Following my intuition, I felt the need to consider Goldilocks, you know, as in Goldilocks and The Three Bears. Until now, I have considered Goldilocks to be a spoiled brat at best and a reckless vandal at worst with her trespassing, stealing food, breaking a chair, and curling up in Baby Bear’s bed like she owned the place. But wonder if Goldilocks wasn’t bad, what if she was just alone, lost, hungry, tired, and scared? What if the story of Goldilocks is one of self discovery?
Alone and lost, Goldilocks comes upon a house, politely knocks, and then enters. By entering The Three Bears’ house, she exchanges the external wandering path in the woods for an internal journey of self awareness.
Alone and hungry, she first tries Papa Bear’s porridge, it’s too hot. Then Mama Bear’s porridge, it’s too cold. Goldilocks discovers Baby Bear’s “just right” porridge and devours it. Porridge can either be a grain or legume based soup. Since my family adheres to the GAPS (Gut and Psychology/Physiology Syndrome) grain-free protocol and because I grew up in South Texas, let’s call the porridge, Beans A La Charra.
I often have these spicy navy beans (because pinto beans are GAPS illegal) simmering in a crockpot on the kitchen counter. The charra beans symbolize nourishment of both the body and mind. The body and mind are connected. The GAPS protocol supports this connection by focusing on the link between the mind and gut. Heal the digestive system, and heal many mental and physical illnesses. (This public service announcement is brought to you by me, a Certified GAPS Practitioner.)
So why is Goldilocks so picky? After all, she IS hungry. Shouldn’t she “make do” with Papa Bear’s food, blow on it, or something? But she was alone. She didn’t have to “make do” and conform to anyone’s “shoulds”. Alone she could figure out what nourished her wellbeing. It wasn’t the too hot one, maybe out of impatience, nor the too cold one, maybe out of lack of interest. Goldilocks chose Baby Bear’s “just right” spicy beans a la charra because she could. No one was there to tell her she should suck it up and blow on the hot soup or suffer through the cold one because she should be grateful just to have food. She chose the porridge that nourished her body and mind. For the first time, she honored her thoughts. She decided that she always wanted to think for herself.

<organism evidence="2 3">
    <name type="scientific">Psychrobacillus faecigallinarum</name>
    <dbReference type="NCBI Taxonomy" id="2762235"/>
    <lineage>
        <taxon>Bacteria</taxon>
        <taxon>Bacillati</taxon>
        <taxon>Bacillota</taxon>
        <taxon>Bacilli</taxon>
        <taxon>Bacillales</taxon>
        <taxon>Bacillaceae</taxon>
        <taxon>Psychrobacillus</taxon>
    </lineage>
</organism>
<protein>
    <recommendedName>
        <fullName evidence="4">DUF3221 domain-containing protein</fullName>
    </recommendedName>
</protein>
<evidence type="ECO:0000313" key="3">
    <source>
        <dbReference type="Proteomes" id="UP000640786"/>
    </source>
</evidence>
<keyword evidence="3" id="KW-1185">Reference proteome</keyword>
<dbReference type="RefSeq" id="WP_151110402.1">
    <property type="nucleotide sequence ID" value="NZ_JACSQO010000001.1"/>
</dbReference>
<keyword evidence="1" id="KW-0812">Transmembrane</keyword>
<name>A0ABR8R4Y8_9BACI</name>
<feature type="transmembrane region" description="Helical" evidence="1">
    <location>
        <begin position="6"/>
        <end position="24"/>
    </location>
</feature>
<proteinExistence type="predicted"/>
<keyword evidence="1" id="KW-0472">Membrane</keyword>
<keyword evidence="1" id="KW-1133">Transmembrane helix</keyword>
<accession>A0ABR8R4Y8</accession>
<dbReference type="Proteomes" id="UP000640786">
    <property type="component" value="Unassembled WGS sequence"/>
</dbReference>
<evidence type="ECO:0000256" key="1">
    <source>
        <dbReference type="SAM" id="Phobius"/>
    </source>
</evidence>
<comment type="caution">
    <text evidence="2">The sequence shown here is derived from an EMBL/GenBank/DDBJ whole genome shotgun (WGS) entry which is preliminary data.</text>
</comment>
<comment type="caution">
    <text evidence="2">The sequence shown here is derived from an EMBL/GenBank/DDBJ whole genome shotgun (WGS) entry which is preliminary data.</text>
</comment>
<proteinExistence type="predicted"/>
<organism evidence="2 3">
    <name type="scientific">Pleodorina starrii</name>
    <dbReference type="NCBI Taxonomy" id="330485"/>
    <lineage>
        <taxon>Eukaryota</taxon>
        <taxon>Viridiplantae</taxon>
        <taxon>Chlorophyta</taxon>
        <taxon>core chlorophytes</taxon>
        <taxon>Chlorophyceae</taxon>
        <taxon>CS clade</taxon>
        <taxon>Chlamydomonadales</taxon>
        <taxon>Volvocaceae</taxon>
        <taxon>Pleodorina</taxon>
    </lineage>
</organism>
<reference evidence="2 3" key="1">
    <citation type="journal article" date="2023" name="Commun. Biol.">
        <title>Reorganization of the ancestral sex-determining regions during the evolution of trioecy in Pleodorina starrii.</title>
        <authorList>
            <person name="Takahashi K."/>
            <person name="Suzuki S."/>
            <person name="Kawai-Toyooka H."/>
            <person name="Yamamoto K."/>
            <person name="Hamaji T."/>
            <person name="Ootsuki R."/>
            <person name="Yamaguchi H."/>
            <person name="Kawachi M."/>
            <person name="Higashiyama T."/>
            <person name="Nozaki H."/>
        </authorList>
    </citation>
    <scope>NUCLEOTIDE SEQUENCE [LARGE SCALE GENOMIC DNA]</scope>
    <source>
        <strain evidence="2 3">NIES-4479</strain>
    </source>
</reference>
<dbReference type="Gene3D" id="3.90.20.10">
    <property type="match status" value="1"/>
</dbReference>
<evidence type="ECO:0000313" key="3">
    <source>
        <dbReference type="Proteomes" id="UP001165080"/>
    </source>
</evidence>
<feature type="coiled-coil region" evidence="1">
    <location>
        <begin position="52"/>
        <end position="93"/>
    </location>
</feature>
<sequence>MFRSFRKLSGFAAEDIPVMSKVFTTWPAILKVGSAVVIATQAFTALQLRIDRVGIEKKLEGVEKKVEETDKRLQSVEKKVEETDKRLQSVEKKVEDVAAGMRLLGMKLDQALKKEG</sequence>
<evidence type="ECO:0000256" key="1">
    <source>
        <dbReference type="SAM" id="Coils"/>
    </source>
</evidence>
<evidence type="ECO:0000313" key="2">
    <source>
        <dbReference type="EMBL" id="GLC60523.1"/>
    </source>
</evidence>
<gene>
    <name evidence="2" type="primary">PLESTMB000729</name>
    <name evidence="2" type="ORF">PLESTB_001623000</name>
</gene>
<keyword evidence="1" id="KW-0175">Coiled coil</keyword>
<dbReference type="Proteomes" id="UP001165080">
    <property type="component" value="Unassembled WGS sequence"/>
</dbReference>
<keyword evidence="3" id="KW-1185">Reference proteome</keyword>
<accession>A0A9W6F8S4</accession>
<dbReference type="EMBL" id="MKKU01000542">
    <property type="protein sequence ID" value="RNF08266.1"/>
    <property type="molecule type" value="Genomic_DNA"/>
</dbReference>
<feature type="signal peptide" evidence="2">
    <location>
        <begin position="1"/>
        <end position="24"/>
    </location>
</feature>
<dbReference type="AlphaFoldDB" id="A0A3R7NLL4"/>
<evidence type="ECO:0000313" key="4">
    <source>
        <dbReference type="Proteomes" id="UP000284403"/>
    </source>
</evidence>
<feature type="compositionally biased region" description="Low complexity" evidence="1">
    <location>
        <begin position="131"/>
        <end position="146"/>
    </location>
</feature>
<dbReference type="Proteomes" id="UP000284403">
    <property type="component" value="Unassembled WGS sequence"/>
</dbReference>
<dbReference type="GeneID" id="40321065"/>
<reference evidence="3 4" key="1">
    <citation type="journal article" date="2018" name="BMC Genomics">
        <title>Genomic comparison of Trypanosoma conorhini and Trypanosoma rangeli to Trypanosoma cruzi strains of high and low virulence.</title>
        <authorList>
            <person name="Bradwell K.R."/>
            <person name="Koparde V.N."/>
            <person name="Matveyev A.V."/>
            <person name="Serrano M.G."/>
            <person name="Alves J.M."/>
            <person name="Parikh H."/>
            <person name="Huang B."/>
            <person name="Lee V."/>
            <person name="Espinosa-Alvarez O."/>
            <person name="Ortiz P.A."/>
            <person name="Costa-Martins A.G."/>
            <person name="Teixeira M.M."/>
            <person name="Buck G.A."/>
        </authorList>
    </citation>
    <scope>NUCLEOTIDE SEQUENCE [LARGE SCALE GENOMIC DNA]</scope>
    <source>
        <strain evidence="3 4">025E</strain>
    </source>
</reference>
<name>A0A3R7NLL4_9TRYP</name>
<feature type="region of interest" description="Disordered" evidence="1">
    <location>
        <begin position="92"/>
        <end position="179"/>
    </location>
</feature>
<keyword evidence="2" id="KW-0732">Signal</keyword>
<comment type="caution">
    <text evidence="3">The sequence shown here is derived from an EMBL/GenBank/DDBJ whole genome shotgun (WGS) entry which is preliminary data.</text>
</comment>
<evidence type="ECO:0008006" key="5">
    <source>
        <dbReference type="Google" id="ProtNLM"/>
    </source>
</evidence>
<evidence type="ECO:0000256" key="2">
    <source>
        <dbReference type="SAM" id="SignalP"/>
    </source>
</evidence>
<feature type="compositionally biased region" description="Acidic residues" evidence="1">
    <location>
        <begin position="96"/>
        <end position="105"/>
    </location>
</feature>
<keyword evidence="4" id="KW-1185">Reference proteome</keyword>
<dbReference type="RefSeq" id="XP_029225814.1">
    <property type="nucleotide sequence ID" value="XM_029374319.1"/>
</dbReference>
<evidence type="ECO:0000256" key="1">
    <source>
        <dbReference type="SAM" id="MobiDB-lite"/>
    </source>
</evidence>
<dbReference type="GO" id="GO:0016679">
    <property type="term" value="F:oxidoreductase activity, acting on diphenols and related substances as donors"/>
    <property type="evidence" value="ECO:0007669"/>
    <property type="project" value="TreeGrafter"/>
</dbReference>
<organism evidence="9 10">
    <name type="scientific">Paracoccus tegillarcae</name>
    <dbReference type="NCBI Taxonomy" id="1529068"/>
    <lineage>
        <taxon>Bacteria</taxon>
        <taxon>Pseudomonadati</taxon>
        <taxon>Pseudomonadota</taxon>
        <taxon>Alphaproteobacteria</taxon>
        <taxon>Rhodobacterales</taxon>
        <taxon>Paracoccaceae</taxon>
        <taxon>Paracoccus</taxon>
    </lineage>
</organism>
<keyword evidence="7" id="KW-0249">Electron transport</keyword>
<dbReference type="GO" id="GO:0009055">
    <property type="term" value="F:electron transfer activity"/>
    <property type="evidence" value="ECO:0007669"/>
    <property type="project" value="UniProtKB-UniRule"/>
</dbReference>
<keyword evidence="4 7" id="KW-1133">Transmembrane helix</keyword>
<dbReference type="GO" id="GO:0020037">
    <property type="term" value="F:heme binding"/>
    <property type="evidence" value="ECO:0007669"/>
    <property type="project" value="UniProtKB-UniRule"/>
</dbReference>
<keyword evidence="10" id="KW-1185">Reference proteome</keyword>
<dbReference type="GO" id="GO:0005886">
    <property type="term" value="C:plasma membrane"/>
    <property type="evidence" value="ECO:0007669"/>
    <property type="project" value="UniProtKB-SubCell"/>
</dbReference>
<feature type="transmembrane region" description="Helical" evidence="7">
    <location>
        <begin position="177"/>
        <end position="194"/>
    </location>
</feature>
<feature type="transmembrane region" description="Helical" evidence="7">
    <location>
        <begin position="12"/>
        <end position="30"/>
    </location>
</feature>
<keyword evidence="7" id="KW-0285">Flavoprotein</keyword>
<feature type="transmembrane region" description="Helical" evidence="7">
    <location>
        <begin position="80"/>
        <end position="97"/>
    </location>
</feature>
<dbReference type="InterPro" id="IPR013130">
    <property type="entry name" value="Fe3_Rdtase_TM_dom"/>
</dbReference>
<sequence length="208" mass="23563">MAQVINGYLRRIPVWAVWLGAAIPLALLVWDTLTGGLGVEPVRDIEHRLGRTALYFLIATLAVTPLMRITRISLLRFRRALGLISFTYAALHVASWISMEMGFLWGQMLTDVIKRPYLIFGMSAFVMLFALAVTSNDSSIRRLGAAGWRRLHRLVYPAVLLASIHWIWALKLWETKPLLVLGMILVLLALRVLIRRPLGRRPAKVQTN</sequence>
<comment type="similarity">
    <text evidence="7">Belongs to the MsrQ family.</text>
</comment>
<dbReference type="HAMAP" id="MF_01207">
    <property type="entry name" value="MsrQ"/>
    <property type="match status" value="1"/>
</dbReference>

Then she grew tired. Both parental bear chairs felt too hard, callous reminders of a “that’s just the way it is” world. Baby Bear’s “just right” chair seemed like a good place for rest, but it broke. At the moment the chair collapsed sending Goldilocks crashing to the dusty hard floor, all the broken dreams and broken hearts she never allowed herself to feel before flooded her heart and soul. For the first time, she honored her feelings. She sensed that she always wanted to feel for herself.
She grew even more tired. Soon she chose to feel the comfort of Baby’s Bears bed and slept. When she slept, she dreamed. In her dreams, her journey of awareness continued. But without a paper and pen by Baby Bear’s bedside (trust me, handy paper and pen are necessary for dream recollection and analysis), Goldilocks was unable to recall her dreams after an abrupt awakening by the upset and disappointed bears. Why were the bears angry and resentful? Goldilocks did not behave the way they expected. She wasn’t the good girl that waited on the porch for their return to request permission for food and rest. They didn’t understand that an alone, lost, hungry, and tired girl meant them no malice by her actions, actions that stemmed from her thinking and feeling for herself. Their gruff nature scared her, and she ran away. Goldilocks continued to experience these similar gruff reactions from others because she failed to live up to their expectations, but she was no longer scared. Her journey of self discovery taught her to honor her thoughts and feelings, because they mattered. She mattered. The quote by Laurel Thatcher Ulrich, “Well-behaved women seldom make history”, applies to Goldilocks. She made history by creating her own story.
(FYI: I’m a brunette on a similar journey.)